2009 Lamothe Bergeron, Haut-Médoc (Pre-Arrival)

SKU #1056624 89 points Wine Spectator

 Focused, with solid bitter cherry, plum and cassis notes framed by judicious toast. Lingering tobacco and iron notes keep this nicely grounded. Merlot and Cabernet Sauvignon. Best from 2013 through 2018.  (3/2012)

Robert Parker's Wine Advocate

 Loads of berry fruit intermixed with some roasted herbs, spice box and licorice can be found in this excellent Haut-Medoc, which has medium body, lots of fragrance and very pure flavors. Drink it over the next 5-7 years. (A member of the Association of Crus Bourgeois du Medoc.)  (2/2012)

Stephen Tanzer's International Wine Cellar

 (a 50/50 blend of merlot and cabernet sauvignon) Dark ruby-red. Enticing nose hints at sweet blackberry, cedar and flinty minerals. Balanced and fine-grained, with flavors of ripe plum and raspberry syrup and cassis complicated by a flinty nuance. Finishes with satisfying length and a touch of warmth.  (6/2010)

K&L Notes

*½V 50% Cabernet Sauvignon, 50% Merlot. Hubert de Boüard is consulting here now, and it shows. Clyde loves this wine. Note: Futures item. Wine will arrive late 2011 to 2013. You will be contacted for delivery instructions.

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Staff Image By: Clyde Beffa Jr. | K&L Staff Member | Review Date: 3/7/2012 | Send Email
*½V Smoky, toasty aromas and flavors. A semi-new wave wine for this old school property. Lush mid-palate and toasty finish. Superb value.
Top Value!

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Cabernet Sauvignon and Blends

- Cabernet Sauvignon has come a long way from its role as a blending varietal, however dominant, in the wines of Bordeaux. Today it is the most planted red varietal in the world. Identified as a descendent of Cabernet Franc and Sauvignon Blanc, the late-ripening Cabernet Sauvignon needs to be planted in warmer climates to fully ripen. Its small berries can easily be identified for their distinctive blue color, thick skins and high tannins. And while the varietal has its own definitive characteristics: green pepper-like aromas and black currant flavors among them, it is perhaps most prized for its ability to convey terroir, vintage and winemaking. A relatively new varietal, Cabernet Sauvignon started making inroads into the wines of the Médoc and Graves in the late-18th century. Today it is also dominant in the up-and-coming Entre-Deux-Mers region of Bordeaux and can also be found in Southwest France. It is the companion varietal to Sangiovese in Italy's Super Tuscans and is planted all over Europe, stretching to lesser-known winegrowing regions like Russia and Lebanon. In the Americas Cabernet Sauvignon has found champions in every nook and cranny of California and among winemakers in Washington, where it complements plantings of Merlot. In South America, Cab thrives in Chile, but can also be found in smaller amounts in Argentina and even in Mexico.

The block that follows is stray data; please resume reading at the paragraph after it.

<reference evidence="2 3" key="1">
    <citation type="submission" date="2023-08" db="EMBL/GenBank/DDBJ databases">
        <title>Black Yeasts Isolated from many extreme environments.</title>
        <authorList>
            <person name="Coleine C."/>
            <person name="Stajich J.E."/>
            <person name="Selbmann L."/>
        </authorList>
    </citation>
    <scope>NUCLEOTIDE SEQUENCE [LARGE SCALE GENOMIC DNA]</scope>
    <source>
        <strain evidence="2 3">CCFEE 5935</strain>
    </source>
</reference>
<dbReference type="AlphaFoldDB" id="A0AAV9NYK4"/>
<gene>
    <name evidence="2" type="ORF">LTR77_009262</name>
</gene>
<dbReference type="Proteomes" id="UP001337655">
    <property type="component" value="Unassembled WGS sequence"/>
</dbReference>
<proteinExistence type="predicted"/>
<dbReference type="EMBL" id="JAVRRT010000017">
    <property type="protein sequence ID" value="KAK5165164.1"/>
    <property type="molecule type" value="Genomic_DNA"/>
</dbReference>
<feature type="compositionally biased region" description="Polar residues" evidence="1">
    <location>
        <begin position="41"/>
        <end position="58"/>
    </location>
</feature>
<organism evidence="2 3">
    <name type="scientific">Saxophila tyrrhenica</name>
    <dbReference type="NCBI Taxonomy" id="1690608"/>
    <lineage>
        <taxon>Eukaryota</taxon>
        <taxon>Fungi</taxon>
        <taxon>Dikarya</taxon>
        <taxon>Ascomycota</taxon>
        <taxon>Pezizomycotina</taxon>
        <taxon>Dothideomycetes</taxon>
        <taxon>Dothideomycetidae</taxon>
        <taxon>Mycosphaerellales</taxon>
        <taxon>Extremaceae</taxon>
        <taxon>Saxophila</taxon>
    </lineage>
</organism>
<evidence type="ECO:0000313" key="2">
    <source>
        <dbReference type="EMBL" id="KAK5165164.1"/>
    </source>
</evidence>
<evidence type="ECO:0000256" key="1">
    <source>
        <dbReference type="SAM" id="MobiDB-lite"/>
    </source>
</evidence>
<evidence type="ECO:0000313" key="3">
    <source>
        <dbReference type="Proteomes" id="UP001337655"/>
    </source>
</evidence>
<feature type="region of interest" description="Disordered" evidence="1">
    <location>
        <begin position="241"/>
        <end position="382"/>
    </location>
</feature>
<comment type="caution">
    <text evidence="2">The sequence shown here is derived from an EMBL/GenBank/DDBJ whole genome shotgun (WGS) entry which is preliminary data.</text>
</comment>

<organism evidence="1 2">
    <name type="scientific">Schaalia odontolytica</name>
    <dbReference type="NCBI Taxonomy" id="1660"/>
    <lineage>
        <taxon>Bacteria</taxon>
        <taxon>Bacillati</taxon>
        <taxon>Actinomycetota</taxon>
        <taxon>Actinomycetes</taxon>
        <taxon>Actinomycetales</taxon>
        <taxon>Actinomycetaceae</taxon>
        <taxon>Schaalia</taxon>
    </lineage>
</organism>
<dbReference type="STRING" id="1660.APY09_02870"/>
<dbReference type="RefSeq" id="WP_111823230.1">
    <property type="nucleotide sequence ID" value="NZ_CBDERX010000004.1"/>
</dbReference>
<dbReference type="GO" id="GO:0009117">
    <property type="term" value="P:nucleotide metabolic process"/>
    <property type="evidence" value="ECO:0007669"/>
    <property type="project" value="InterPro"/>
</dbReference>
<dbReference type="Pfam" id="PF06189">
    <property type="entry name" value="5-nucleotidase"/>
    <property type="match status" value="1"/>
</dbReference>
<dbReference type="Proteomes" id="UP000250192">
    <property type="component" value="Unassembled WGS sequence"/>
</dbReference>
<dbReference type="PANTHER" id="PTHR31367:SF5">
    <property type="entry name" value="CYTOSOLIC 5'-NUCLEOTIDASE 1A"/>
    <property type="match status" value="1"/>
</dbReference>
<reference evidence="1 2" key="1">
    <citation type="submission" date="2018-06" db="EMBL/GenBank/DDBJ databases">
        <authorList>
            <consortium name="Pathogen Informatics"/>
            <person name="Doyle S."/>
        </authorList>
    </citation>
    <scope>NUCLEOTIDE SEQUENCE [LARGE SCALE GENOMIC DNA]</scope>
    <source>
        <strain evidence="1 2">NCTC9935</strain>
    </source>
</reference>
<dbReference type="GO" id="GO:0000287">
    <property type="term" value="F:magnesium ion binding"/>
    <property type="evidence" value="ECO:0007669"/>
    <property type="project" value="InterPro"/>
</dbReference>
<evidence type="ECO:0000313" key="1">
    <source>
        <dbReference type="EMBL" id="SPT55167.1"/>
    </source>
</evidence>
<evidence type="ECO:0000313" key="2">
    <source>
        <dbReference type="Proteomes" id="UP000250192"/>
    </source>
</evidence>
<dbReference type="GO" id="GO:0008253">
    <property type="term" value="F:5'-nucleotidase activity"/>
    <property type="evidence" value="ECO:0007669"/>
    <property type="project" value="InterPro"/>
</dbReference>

- When it comes to wine, France stands alone. No other country can beat it in terms of quality and diversity. And while many of its Region, Bordeaux, Burgundy and Champagne most obviously, produce wine as rare, as sought-after and nearly as expensive as gold, there are just as many obscurities and values to be had from little known appellations throughout the country. To learn everything there is to know about French wine would take a lifetime. To understand and appreciate French wine, one only has to begin tasting them. Click for a list of bestselling items from all of France.


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